New to me as an instructor and new to my students.
We’re in the middle of our ‘police reporting’ section, and we’re starting to get into the meaty topic of how cops actually do their jobs.
But instead of me just telling my class about various roles police officers play in their careers and the techniques they use while doing their jobs, I’m gong to show them.
Or, better yet — they’re going to show themselves.
I have this fascinating video of police interrogating a homicide suspect an interview room at a local police station.
It’s insightful because it shows in vivid detail how detectives use extremely simple psychological techniques to get a person to talk to them.
Tricks (I use this term in the practical, not pejorative sense) like taking away physical space to establish control and the use of language to ‘telegraph’ certain outcomes without overtly stating them.
The problem is that if I were to show it in class (it’s about 30 minutes long) — a lot of the nuances would likely go over the heads of people unfamiliar with materials like this and there’s not a lot of time to stop, rewind, pause and reflect.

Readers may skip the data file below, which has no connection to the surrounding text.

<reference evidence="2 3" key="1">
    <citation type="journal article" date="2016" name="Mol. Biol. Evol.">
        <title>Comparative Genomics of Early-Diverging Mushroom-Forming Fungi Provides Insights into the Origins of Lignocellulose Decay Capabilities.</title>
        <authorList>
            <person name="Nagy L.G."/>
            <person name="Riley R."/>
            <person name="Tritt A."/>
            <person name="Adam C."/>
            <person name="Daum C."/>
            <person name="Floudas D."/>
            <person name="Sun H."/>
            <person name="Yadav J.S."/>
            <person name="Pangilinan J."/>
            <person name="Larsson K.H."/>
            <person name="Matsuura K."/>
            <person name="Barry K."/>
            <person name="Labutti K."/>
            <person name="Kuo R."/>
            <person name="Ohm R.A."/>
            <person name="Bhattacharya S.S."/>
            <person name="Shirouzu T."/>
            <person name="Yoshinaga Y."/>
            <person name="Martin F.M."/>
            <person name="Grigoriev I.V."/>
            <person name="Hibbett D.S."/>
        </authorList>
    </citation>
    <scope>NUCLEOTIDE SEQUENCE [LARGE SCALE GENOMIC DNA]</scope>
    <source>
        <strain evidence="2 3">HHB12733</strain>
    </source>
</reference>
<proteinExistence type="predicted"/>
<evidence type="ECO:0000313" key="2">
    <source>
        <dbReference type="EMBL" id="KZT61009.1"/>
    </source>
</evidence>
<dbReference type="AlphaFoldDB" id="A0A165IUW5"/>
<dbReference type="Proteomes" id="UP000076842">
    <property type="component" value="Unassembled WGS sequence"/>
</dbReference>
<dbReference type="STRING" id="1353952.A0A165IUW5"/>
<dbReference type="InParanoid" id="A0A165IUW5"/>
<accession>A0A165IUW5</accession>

At least that’s what happened last time I taught this particular material in a lecture style format.
These things can really go in one ear and out the next unless you see how it happens.
So, thanks to some advice from this piece on looking for opportunities to “flip” a classroom, students will have a chance to watch the footage on their own time — with some prior instructions on what to look for, on slowing it down, rewinding and to focusing their attention closely on the actions and words of the detectives, not the suspect.
Then, when we’re together as a class, we can dissect a little further. See who noticed what and start questioning why events unfolded in that room the way they did.
I believe it may just put a quick stop to any confusion and wasted class time dealing with the one or two students bound to struggle with the material and its purpose.